“I’ve been taught bloodstones can cure a snakebite / can stop the bleeding—most people forgot this / when the war ended.” So begins the titular work of Postcolonial Love Poem, the latest  collection from award-winning poet Natalie Diaz. 

November is Native American Heritage Month, also known as American Indian Heritage Month. To celebrate, we are highlighting a few recently published works by Indigenous authors in our collection. The books linked below are as unique and multifaceted as the cultures they depict. They explore such ideas as reconciliation, dream-sharing, feminine power, resilience, and what it means to create a home. They grapple with trauma, violence, and racism in turn, but they are also touched with a deep sense of hope and love.

Mamaskatch: A Cree Coming of Age By: Darrel McLeod

As a small boy in remote Alberta, Darrel J. McLeod is immersed in his Cree family’s history, passed down in the stories of his mother, Bertha. There he is surrounded by her tales of joy and horror. And there young Darrel learns to be fiercely proud of his heritage and to listen to the birds that will guide him throughout his life.

But after a series of tragic losses, Bertha turns wild and unstable, and their home life becomes chaotic. Mamaskatch traces McLeod’s struggles to keep his life and family together, and come to terms with his sexual identity, amidst violence and chaos. 

 

Postcolonial Love Poem By: Natalie Diaz

Postcolonial Love Poem is an anthem of desire against erasure. Natalie Diaz’s brilliant second collection demands that every body carried in its pages—bodies of language, land, rivers, suffering brothers, enemies, and lovers—be touched and held as beloveds. Through these poems, the wounds inflicted by America onto an indigenous people are allowed to bloom pleasure and tenderness: “Let me call my anxiety, desire, then. / Let me call it, a garden.” In this new lyrical landscape, the bodies of indigenous, Latinx, black, and brown women are simultaneously the body politic and the body ecstatic. In claiming this autonomy of desire, language is pushed to its dark edges, the astonishing dunefields and forests where pleasure and love are both grief and joy, violence and sensuality.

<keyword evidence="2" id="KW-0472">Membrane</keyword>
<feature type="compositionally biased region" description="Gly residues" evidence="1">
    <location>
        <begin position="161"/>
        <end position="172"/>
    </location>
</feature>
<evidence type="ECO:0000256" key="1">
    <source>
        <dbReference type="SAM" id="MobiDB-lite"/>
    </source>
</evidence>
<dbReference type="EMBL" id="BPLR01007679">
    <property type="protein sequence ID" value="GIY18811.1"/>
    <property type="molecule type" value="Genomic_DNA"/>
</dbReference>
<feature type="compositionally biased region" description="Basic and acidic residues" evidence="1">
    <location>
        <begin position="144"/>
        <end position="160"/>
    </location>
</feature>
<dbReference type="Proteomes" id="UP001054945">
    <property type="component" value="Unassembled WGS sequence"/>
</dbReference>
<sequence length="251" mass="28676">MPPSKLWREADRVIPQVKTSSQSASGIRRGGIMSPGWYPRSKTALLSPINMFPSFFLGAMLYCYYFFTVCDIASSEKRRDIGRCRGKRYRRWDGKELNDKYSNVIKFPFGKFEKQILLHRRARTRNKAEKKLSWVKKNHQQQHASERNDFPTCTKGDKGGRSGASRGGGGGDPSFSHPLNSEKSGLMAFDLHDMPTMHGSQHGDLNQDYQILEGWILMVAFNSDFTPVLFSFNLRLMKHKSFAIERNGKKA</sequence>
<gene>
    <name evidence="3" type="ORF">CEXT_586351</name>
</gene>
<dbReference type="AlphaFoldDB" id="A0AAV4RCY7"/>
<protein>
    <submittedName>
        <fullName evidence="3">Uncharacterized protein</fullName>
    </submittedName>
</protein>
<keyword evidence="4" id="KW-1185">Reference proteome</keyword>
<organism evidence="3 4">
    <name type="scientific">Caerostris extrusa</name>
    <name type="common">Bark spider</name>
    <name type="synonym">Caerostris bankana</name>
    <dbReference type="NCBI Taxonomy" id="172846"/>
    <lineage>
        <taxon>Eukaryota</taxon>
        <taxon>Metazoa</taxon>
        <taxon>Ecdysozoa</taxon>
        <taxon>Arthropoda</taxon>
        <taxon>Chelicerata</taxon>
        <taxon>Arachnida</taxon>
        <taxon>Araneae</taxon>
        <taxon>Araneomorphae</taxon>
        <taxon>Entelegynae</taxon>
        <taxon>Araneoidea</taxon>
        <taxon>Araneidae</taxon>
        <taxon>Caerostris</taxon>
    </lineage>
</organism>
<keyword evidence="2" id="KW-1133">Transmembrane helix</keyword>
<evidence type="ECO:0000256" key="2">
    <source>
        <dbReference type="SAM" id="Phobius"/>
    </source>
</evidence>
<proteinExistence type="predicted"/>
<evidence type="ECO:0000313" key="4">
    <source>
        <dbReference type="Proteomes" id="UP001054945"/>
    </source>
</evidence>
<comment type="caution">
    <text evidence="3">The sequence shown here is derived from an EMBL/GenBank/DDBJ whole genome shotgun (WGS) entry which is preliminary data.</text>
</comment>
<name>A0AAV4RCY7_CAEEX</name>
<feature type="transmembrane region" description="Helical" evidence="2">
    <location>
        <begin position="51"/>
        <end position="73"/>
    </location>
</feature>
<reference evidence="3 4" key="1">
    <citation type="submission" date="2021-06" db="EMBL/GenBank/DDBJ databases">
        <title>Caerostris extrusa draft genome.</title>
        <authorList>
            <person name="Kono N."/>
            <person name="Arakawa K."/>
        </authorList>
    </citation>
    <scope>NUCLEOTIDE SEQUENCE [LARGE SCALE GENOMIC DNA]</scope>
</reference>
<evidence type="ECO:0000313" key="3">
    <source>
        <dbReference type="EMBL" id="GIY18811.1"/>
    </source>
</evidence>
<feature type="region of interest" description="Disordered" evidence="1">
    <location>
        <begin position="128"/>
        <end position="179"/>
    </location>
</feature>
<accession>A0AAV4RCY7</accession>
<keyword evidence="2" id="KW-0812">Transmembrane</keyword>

Sabrina & Corina By: Kali Fajardo-Anstine

Kali Fajardo-Anstine’s magnetic story collection breathes life into her Latina characters of indigenous ancestry and the land they inhabit in the American West. Against the remarkable backdrop of Denver, Colorado—a place that is as fierce as it is exquisite—these women navigate the land the way they navigate their lives: with caution, grace, and quiet force.

In “Sugar Babies,” ancestry and heritage are hidden inside the earth but tend to rise during land disputes. “Any Further West” follows a sex worker and her daughter as they leave their ancestral home in southern Colorado only to find a foreign and hostile land in California. In “Tomi,” a woman leaves prison and finds herself in a gentrified city that is a shadow of the one she remembers from her childhood. And in the title story, “Sabrina & Corina,” a Denver family falls into a cycle of violence against women, coming together only through ritual.